06 October 2014 / Last updated: 25 Mar 2019

What would you do with a 120-Raspberry Pi Cluster?

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Update: We're now designing the third generation of our Raspberry Pi cluster, you can follow the evolution of the beast here and chat with us about the project on our dedicated Gitter channel!
To cut a long story short...

The Short Version

We've assembled an awesome 120-Raspberry Pi cluster for testing balena.io. We're looking for ideas of awesome things we could program for it.

The Long Version

Here at balena HQ we're preparing to crack the doors open and let our work out to the world with a public beta. If you've been waiting, it's coming Real Soon Now (tm). However, as part of our preparation, we wanted to build a rig so we can test updates to a swarm of embedded devices in a controlled environment.
Note: some screens are missing and/or dark as we're just about finishing the last steps of the build. Almost there.
So, testing was the core motivation for building what we affectionately call "The Beast". 120 Raspberry Pi, each with a 2.8" Adafruit PiTFT screen, all mounted on a wood panel in a somewhat eye-pleasing format. Behind the panel, we mounted 10 USB hubs, and 10 Ethernet Switches. A Corsair CX750 power supply unit completes the beast.
The build is composed of 5 independent 24-node clusters that are unified only by the joint provision of power and networking and can operate independently if needed. They are held together with hinges, and the arrangement of the parts in the back of each section is such that the entire configuration can be folded into a tube with an almost pentagonal cross-section.
Previous (and excellent!) examples of Raspberry Pi Clusters we'd seen stacked the devices flat on top of each other. We felt that a fabric-like arrangement would be easy to build and demonstrate, allow us better access to the devices, and not require any cooling. Also, by attaching screens, we could have directly examinable feedback as to whether a test has succeeded or failed. Easy to build was probably a stretch, but after 9 days of almost full-time work, we're aaaalmost there.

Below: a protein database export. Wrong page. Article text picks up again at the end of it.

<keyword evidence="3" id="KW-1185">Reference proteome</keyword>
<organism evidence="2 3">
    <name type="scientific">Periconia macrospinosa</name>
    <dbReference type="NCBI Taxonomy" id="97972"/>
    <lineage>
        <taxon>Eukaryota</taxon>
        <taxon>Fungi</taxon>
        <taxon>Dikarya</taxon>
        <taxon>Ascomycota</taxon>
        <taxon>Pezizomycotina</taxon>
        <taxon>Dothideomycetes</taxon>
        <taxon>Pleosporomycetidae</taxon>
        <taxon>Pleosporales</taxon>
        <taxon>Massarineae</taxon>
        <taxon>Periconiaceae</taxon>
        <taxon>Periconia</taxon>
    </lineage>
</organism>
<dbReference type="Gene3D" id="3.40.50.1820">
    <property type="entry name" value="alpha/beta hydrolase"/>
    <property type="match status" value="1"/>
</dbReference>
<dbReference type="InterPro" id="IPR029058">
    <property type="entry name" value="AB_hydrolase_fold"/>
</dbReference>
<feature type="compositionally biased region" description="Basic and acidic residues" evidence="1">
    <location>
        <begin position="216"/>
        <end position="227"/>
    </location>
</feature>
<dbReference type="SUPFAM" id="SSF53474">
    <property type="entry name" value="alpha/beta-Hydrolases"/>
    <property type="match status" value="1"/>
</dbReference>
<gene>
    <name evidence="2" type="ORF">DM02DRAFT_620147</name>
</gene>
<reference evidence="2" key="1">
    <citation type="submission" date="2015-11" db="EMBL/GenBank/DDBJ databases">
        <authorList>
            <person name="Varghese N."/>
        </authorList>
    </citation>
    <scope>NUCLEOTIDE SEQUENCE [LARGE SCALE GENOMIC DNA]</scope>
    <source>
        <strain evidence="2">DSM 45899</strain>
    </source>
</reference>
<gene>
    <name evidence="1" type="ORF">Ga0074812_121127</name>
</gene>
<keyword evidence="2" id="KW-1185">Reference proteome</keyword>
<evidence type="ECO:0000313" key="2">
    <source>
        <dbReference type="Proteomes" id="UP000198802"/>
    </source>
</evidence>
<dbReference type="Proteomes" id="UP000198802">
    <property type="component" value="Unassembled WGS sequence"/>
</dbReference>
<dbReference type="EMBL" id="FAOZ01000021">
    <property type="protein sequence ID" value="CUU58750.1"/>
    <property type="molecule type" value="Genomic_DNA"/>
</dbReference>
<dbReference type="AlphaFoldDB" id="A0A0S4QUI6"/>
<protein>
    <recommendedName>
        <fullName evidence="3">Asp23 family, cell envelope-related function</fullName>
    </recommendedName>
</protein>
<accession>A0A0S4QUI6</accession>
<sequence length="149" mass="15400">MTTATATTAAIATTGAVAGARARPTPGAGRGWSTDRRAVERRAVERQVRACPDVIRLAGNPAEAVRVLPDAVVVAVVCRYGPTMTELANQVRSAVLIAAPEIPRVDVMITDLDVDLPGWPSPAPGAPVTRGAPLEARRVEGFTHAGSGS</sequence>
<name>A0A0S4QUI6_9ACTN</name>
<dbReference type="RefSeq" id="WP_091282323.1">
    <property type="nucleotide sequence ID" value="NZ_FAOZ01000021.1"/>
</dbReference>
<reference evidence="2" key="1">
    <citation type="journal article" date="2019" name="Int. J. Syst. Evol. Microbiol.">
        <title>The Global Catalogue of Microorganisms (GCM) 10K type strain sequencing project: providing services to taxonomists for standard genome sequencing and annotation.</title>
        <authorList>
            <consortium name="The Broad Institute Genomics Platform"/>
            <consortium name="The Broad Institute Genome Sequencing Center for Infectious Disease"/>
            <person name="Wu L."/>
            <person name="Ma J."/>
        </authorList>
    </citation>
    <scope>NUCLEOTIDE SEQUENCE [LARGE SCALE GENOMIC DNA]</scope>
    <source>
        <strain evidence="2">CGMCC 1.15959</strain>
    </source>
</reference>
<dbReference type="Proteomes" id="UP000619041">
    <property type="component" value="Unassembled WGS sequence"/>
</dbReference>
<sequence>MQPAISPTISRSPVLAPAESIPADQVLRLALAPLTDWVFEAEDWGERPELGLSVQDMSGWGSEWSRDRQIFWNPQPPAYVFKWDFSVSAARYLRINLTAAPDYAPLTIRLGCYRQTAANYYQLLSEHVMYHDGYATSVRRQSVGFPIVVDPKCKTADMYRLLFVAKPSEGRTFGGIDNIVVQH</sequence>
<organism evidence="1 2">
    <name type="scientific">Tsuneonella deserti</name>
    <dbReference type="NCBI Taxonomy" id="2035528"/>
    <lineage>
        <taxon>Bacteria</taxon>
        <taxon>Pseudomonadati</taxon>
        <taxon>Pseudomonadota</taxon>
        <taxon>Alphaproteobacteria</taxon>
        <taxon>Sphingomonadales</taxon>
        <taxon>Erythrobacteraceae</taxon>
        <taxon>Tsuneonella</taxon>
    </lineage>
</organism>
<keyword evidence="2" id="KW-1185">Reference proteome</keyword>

All this said, while this cluster achieves its goal of allowing us to test balena.io updates at some scale, having the devices on balena allows us to 'git push' more or less anything we want onto these devices. And we have a feeling a lot more than "hello world" can run on this!
While we'll be preparing a much longer and detailed post about how we actually built the cluster, this is a call for ideas: What would you do with a 120-Raspberry Pi cluster? The ideas that hit a sweetspot between awesomeness and feasibility will be coded up, the resulting code open sourced, and we'll photo/video and blog the result. Ideas requiring modifications to the setup and/or additional hardware may be implemented, depending on their awesomeness/cost ratio.
Post your ideas in the comments! Or chat to us in our community chat
by Alexandros MarinosFounder/CEO, balena

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